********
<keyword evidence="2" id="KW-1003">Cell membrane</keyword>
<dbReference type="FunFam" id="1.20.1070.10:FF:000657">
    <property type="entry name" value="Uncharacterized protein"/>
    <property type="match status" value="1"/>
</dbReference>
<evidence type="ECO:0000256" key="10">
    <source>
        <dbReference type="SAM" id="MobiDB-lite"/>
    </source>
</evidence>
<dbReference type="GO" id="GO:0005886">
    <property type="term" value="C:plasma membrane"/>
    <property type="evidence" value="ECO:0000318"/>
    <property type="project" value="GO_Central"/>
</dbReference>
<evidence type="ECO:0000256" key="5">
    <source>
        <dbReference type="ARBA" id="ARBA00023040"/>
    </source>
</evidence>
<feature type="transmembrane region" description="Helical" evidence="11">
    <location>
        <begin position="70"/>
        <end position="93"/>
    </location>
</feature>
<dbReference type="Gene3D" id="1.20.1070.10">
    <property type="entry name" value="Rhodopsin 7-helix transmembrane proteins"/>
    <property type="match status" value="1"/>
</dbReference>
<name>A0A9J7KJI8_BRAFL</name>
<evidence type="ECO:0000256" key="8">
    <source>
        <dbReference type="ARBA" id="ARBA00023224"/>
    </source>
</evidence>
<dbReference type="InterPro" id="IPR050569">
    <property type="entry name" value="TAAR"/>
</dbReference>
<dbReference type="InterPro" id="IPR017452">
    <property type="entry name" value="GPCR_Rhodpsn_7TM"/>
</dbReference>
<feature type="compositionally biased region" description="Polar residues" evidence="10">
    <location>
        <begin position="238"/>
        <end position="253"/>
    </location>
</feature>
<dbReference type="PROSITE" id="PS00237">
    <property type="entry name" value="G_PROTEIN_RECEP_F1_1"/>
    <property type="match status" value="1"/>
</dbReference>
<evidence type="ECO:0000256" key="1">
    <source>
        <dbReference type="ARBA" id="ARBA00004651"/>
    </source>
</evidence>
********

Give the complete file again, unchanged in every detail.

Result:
<keyword evidence="2" id="KW-1003">Cell membrane</keyword>
<dbReference type="FunFam" id="1.20.1070.10:FF:000657">
    <property type="entry name" value="Uncharacterized protein"/>
    <property type="match status" value="1"/>
</dbReference>
<evidence type="ECO:0000256" key="10">
    <source>
        <dbReference type="SAM" id="MobiDB-lite"/>
    </source>
</evidence>
<dbReference type="GO" id="GO:0005886">
    <property type="term" value="C:plasma membrane"/>
    <property type="evidence" value="ECO:0000318"/>
    <property type="project" value="GO_Central"/>
</dbReference>
<evidence type="ECO:0000256" key="5">
    <source>
        <dbReference type="ARBA" id="ARBA00023040"/>
    </source>
</evidence>
<feature type="transmembrane region" description="Helical" evidence="11">
    <location>
        <begin position="70"/>
        <end position="93"/>
    </location>
</feature>
<dbReference type="Gene3D" id="1.20.1070.10">
    <property type="entry name" value="Rhodopsin 7-helix transmembrane proteins"/>
    <property type="match status" value="1"/>
</dbReference>
<name>A0A9J7KJI8_BRAFL</name>
<evidence type="ECO:0000256" key="8">
    <source>
        <dbReference type="ARBA" id="ARBA00023224"/>
    </source>
</evidence>
<dbReference type="InterPro" id="IPR050569">
    <property type="entry name" value="TAAR"/>
</dbReference>
<dbReference type="InterPro" id="IPR017452">
    <property type="entry name" value="GPCR_Rhodpsn_7TM"/>
</dbReference>
<feature type="compositionally biased region" description="Polar residues" evidence="10">
    <location>
        <begin position="238"/>
        <end position="253"/>
    </location>
</feature>
<dbReference type="PROSITE" id="PS00237">
    <property type="entry name" value="G_PROTEIN_RECEP_F1_1"/>
    <property type="match status" value="1"/>
</dbReference>
<evidence type="ECO:0000256" key="1">
    <source>
        <dbReference type="ARBA" id="ARBA00004651"/>
    </source>
</evidence>